Touching the Third Screen
We've already seen analyst suggestions that AT&T Inc. (NYSE: T) is paying Apple a $200 or so activation fee for each phone the Mac vendor sells direct. (See AT&T's iPhone Deal Bountiful for Apple.) I have to wonder exactly what cut development partners will get of the revenue sharing agreements floating around the iPhone.
I imagine that some are willing to take less for a presence on the hippest device in the universe right now -- particularly on the touch screen -- although the improved Web access will likely make it easier for users to break down the "walled garden" around wireless content and download their own third-party applications from the Internet.
To that end, I think it fair to ponder how the iPhone could change the landscape for developers working in the wireless applications and content niche. We could be flippant and say that it opens the market up to another niche -- that of Apple developers -- but, frankly, wireless wonks need to have their ranks swelled if the mobile Web is to be more than a flash-in-the-pan.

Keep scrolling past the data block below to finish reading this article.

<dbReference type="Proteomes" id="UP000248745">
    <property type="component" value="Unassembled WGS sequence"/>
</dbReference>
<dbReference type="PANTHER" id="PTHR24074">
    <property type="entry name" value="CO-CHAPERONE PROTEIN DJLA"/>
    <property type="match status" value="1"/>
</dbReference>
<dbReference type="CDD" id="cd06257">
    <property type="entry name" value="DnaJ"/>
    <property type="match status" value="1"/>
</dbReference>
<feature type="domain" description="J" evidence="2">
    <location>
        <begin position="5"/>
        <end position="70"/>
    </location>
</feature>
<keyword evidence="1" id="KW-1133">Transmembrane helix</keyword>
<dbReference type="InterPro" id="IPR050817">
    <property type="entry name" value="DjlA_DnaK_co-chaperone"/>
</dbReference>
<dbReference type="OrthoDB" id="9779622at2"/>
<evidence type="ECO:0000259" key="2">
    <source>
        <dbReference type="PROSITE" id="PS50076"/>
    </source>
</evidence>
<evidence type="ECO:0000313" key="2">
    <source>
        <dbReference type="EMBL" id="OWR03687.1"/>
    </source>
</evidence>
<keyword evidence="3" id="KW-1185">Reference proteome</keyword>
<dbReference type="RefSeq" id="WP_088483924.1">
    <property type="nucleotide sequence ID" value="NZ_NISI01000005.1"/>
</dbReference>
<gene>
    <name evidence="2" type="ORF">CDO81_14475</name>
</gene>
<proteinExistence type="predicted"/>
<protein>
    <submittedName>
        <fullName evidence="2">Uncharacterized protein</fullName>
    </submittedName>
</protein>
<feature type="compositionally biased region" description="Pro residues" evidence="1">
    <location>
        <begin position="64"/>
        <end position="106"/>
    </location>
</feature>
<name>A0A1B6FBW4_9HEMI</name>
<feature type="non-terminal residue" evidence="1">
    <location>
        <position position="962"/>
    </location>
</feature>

Simeon Simeonov, partner at Polaris Venture Partners , noted in his blog recently how Apple has opened up the iPhone to third-party developers. Simeonov's interest in many of his mobile posts is seeing mobile content and application development become more Web development so that thousands more talented people can get involved.
It will be interesting to see if the iPhone is a harbinger of a new wave of mobile development -- and, perhaps, mildly ironic for AT&T to be paying so much money towards a possible Trojan horse that will help to break down its "walled garden" of wireless content.
— Dan Jones, Site Editor, Unstrung